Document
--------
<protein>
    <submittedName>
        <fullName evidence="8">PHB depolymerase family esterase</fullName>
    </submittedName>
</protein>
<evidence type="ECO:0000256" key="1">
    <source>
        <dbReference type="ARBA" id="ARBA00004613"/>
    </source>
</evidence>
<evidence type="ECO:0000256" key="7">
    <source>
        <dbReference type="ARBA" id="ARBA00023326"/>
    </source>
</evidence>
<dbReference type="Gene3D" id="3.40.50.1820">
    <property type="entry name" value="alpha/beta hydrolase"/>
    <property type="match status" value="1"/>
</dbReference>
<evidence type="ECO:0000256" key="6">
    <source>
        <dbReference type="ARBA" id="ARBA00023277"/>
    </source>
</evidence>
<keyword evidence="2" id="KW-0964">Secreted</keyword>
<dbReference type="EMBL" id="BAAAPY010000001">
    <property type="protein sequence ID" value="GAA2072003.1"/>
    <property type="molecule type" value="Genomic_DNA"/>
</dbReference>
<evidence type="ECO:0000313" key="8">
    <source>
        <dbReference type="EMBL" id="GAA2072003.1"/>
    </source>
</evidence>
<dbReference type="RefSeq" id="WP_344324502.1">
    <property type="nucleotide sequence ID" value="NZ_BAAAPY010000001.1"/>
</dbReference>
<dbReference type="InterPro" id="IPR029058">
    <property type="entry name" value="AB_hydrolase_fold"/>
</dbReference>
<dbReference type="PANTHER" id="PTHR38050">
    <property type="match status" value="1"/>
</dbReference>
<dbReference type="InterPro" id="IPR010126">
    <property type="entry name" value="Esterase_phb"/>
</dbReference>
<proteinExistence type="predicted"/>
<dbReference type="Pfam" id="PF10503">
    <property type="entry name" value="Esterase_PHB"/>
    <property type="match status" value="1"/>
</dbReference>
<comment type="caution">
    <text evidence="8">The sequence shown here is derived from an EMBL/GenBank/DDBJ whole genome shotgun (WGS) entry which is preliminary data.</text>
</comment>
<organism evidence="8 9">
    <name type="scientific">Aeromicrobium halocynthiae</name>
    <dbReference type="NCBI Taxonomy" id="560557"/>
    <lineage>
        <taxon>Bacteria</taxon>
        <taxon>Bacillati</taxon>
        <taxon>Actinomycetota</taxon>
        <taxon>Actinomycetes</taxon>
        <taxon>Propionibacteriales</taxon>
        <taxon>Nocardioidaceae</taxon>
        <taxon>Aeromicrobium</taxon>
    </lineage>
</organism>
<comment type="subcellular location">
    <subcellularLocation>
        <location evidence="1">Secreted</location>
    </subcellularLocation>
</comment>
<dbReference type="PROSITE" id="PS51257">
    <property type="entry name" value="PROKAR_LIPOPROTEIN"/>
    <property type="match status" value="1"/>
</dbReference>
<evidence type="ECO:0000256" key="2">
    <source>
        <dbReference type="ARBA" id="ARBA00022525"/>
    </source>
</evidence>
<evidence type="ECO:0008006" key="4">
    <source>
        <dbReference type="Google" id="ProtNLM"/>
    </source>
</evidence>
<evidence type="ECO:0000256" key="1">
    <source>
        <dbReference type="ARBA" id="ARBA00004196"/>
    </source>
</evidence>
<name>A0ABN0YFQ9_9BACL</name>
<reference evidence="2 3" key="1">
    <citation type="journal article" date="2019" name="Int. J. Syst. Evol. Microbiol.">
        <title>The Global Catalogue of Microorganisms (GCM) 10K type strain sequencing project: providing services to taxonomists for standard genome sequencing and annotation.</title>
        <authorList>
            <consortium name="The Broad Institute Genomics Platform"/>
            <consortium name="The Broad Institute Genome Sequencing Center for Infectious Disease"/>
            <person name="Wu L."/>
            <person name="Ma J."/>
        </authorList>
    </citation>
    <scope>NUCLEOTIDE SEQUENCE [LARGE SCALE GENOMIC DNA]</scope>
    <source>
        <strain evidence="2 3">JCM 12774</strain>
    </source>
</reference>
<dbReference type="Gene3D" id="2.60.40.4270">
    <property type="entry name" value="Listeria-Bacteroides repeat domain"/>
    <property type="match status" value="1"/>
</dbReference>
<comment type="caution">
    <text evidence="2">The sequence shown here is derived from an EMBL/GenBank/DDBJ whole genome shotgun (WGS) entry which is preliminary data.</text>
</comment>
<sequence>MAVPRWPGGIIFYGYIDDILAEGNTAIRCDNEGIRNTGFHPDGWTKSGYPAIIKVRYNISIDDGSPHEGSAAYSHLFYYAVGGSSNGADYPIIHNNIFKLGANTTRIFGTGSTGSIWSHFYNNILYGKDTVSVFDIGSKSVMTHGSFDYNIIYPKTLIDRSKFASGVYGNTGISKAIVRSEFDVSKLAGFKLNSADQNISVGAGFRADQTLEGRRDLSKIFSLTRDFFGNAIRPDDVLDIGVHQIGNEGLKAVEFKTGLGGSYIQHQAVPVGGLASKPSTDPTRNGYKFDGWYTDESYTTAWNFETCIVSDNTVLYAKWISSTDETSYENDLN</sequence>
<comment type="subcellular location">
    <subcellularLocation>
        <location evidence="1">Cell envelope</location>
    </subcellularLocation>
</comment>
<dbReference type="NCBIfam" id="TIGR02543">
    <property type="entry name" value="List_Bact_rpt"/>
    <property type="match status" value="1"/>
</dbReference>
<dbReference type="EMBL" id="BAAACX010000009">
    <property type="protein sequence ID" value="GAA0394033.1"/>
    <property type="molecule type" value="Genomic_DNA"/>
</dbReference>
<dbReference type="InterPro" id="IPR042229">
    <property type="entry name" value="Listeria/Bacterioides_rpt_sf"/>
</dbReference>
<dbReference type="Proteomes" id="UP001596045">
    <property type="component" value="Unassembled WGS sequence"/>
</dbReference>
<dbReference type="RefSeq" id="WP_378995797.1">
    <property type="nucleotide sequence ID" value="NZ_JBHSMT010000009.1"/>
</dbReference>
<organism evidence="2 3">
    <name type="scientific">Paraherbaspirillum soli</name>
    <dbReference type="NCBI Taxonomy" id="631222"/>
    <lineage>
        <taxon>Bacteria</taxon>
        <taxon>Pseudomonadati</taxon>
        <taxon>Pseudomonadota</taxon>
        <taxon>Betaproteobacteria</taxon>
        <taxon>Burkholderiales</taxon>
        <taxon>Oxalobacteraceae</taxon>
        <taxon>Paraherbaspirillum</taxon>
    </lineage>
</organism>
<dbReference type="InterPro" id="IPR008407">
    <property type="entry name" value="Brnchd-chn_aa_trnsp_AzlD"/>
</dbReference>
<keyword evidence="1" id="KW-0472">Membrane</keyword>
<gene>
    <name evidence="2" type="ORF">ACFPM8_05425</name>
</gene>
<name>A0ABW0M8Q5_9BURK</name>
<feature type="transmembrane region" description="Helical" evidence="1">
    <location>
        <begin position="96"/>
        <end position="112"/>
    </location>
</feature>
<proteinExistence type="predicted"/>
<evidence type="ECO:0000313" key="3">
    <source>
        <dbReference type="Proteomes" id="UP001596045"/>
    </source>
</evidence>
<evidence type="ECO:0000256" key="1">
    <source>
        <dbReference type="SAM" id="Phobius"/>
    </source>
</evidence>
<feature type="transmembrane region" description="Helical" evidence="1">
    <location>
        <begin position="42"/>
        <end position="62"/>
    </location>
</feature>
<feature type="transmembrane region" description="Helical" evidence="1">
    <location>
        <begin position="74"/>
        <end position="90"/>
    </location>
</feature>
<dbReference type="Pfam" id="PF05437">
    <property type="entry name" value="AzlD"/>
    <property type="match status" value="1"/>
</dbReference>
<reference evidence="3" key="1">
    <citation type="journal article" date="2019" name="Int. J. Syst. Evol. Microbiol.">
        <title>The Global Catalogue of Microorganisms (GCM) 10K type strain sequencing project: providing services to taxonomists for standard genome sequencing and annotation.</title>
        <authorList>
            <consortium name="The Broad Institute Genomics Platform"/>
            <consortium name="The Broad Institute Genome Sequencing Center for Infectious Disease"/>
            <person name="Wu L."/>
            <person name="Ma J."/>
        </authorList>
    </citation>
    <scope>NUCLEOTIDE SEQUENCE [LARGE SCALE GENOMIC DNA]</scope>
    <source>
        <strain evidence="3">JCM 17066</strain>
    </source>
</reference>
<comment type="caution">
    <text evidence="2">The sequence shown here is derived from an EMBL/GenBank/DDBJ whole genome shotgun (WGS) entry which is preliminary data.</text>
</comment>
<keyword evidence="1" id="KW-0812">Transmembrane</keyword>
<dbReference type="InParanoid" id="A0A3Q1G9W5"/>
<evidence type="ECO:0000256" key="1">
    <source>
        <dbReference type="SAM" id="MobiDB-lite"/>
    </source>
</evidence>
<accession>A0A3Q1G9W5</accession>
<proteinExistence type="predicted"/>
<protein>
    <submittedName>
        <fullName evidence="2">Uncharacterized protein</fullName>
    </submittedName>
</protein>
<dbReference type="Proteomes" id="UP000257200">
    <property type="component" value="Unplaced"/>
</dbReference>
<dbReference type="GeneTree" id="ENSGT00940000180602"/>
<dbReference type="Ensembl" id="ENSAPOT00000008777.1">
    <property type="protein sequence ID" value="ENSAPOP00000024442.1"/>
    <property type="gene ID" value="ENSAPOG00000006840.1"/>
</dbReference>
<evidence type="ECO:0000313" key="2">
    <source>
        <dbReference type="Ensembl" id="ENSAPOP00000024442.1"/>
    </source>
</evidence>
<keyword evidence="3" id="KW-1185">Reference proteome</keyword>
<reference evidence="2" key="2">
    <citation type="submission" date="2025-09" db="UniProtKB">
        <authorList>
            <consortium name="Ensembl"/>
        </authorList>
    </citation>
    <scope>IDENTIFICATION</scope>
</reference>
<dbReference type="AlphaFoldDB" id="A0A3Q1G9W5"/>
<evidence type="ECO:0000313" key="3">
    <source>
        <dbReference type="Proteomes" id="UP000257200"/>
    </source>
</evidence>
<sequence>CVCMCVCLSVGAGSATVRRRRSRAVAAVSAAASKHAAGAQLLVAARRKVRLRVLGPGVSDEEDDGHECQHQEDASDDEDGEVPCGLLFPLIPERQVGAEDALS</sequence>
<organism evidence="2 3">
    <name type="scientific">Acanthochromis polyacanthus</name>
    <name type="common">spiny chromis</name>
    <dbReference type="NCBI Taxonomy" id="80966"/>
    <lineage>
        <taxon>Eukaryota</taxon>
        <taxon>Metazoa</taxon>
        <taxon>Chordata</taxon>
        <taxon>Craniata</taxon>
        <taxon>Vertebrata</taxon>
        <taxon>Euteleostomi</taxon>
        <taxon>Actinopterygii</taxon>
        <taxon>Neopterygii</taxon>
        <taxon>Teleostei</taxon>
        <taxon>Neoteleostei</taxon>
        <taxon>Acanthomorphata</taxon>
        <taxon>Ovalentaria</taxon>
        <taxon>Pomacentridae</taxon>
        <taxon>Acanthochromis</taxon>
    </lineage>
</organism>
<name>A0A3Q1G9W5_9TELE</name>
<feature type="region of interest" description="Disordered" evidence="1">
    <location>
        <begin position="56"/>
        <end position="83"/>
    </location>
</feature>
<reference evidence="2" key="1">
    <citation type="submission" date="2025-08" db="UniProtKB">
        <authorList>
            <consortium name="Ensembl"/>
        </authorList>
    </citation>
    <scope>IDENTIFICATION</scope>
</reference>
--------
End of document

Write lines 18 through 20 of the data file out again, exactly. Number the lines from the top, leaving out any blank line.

    <property type="match status" value="1"/>
</dbReference>
<evidence type="ECO:0000256" key="6">